Dr. Adam Nally:                 It’s kind of cool. The fascinating part about lecithin though is that you would theoretically think, “Okay, if I stop putting fat in cells and losing weight, I’m going to be hungry all the time.” And you’re no.

Carole Freeman:              Okay, yeah.

Dr. Adam Nally:                 Well fat in an of itself simulates fullness. So the fat, the triglyceride and the ketones stimulate part of your brain to stop eating. And lecithin signals part of your brain to stop eating, but what you have to understand with the fat cell, and this is the part where the calorie theory misses, is that fat just doesn’t go and sit in the fat cell. Our fat cells are kind of like change purses. So, if I eat fat, fats going in and coming out continuously, it’s cycling. And my personal opinion, although there’s no science to prove this, is that, that cycle keeps lecithin at a normal level.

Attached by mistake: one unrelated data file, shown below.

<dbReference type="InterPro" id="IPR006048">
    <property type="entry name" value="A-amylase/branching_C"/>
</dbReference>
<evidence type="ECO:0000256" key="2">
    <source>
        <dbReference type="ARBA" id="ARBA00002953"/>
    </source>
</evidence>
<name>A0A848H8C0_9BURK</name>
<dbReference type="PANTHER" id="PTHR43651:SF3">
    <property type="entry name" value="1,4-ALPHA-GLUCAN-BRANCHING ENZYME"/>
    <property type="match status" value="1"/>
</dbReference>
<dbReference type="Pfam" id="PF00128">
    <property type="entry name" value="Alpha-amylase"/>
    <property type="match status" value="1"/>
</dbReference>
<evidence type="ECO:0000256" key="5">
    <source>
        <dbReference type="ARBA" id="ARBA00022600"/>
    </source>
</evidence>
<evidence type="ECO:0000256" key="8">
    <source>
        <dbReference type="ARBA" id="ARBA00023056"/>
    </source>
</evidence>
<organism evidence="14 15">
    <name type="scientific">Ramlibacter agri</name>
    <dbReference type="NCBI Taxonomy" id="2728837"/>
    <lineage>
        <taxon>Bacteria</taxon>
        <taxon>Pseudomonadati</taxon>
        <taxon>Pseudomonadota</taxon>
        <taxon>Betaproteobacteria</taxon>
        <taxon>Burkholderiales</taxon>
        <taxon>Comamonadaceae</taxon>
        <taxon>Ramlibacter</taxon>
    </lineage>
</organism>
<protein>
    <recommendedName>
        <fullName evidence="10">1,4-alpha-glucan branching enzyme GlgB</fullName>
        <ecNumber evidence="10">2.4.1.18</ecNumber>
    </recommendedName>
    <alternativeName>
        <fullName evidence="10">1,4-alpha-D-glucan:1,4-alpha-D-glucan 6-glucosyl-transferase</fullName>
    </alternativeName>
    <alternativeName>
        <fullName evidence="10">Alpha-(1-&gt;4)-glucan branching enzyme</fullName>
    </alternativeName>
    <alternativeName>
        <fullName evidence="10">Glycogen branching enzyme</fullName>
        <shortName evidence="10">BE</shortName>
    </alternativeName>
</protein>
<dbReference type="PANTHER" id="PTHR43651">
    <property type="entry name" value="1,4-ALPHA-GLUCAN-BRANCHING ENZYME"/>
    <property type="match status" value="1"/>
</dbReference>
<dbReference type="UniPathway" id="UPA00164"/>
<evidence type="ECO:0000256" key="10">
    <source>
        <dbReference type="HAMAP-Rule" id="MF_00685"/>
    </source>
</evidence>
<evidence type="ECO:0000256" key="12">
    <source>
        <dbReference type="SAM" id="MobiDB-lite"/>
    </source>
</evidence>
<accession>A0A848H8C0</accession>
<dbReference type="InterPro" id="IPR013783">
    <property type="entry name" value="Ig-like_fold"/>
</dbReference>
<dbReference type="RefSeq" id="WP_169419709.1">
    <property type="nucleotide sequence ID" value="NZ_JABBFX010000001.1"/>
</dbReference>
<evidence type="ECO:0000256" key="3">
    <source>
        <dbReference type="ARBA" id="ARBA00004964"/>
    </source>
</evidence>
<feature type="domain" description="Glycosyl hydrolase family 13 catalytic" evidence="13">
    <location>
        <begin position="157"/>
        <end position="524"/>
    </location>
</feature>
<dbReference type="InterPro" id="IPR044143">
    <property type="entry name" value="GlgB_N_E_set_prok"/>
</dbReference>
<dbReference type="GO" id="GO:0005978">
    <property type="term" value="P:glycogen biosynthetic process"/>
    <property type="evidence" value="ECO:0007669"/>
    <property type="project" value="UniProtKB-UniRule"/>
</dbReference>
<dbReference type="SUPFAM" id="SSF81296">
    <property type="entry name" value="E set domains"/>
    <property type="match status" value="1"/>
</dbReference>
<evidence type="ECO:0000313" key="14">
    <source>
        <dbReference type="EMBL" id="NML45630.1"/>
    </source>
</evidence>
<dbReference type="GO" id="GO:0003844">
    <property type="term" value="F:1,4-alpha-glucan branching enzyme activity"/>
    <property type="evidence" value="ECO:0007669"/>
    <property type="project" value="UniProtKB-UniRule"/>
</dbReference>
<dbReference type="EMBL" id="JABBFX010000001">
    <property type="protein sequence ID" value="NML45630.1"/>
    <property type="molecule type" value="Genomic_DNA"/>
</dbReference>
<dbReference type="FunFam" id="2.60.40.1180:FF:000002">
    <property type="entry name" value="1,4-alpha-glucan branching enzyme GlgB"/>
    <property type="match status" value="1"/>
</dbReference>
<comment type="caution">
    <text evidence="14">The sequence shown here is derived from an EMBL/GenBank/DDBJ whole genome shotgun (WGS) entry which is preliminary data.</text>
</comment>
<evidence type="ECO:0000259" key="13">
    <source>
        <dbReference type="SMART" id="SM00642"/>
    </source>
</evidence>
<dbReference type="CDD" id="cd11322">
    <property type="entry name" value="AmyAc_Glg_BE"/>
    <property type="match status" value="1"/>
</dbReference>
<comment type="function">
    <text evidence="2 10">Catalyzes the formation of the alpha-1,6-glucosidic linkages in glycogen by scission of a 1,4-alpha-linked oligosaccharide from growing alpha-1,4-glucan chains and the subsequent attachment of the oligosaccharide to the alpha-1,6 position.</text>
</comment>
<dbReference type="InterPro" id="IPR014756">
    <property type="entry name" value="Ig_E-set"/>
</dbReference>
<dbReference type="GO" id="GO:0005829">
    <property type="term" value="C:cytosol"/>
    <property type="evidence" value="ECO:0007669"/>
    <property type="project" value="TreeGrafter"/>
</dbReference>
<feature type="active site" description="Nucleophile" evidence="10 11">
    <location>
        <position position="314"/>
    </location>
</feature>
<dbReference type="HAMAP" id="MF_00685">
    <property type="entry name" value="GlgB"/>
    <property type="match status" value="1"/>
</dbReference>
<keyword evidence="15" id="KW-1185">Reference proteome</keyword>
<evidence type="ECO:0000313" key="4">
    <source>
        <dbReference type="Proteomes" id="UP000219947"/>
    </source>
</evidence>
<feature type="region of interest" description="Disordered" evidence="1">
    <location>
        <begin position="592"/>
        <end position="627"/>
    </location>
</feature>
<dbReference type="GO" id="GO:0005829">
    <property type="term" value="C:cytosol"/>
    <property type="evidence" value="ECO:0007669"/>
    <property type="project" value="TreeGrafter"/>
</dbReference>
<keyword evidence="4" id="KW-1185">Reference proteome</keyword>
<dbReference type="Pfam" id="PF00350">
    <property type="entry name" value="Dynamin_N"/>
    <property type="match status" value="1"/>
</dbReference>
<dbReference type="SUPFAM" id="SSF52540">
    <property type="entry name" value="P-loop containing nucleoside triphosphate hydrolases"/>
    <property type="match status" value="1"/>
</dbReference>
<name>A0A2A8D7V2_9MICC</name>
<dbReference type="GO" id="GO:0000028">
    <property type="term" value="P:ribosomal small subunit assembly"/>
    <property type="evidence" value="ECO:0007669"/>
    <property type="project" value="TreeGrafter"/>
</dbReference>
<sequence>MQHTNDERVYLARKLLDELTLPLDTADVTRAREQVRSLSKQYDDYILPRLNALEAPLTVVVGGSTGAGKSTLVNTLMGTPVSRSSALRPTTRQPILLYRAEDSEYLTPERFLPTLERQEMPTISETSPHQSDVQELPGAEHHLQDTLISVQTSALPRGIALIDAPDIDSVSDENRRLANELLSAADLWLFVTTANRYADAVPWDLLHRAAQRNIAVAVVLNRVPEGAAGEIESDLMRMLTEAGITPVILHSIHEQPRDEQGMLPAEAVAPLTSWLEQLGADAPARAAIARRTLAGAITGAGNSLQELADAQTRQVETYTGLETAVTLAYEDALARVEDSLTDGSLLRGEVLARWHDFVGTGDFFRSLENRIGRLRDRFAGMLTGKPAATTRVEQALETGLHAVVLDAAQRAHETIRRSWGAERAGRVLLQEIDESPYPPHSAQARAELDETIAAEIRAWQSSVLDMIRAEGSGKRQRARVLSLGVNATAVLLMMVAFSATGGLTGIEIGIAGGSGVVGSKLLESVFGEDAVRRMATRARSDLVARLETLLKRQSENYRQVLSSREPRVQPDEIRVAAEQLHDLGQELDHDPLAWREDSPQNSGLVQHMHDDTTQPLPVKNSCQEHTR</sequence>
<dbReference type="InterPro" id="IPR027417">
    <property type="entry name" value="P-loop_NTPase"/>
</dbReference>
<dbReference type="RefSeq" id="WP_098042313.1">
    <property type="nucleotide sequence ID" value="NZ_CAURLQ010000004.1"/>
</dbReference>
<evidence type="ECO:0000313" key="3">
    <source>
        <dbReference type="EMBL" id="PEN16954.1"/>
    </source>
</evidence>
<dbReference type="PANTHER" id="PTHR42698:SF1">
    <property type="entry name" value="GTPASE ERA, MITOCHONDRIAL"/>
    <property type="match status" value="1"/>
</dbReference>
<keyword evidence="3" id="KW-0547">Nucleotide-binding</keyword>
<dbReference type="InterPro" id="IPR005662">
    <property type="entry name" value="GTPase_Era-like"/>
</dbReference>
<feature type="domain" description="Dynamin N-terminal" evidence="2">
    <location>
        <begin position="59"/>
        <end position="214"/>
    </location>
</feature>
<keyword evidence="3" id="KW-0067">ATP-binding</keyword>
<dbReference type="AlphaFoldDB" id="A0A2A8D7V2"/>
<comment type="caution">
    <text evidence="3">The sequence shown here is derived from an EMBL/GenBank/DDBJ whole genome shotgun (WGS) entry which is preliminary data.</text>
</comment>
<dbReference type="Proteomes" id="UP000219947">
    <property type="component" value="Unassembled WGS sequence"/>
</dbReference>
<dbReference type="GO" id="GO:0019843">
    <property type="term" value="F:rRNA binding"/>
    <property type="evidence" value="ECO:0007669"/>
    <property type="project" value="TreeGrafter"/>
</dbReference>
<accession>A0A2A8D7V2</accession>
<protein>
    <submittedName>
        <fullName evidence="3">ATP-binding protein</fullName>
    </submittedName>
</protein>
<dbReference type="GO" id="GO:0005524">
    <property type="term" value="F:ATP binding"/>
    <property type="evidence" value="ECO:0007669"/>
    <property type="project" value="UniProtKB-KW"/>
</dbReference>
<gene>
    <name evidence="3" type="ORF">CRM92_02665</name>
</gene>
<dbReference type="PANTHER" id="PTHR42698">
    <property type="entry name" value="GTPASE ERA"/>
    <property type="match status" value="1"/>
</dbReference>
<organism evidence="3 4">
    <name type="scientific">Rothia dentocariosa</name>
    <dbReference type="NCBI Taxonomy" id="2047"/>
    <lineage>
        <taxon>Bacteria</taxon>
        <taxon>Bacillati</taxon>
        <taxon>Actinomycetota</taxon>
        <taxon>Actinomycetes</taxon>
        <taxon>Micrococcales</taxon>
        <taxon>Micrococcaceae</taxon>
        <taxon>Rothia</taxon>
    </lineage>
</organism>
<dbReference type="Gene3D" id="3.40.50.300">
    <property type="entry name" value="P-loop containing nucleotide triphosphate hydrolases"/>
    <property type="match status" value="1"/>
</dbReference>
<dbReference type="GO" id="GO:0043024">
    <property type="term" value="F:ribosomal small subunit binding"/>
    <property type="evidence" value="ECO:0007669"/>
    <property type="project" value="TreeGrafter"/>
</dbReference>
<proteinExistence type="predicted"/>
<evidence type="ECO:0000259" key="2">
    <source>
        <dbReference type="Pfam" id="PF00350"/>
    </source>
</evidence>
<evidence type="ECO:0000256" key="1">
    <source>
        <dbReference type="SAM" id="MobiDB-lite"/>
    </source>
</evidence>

Carole Freeman:              Okay.

Dr. Adam Nally:                 And if it goes up too fast, lecithin increases. If it goes down too fast, lecithin increases, but if you have fat cycling through the system that lecithin regulates and the ability of the fat cell to improve regulates. That’s the theory from Dr. Nally.

Carole Freeman:              I like that.

Dr. Adam Nally:                 That’s my theory. Now, nobody’s proved that, but that’s kind of what I see clinically.

Carole Freeman:              Okay.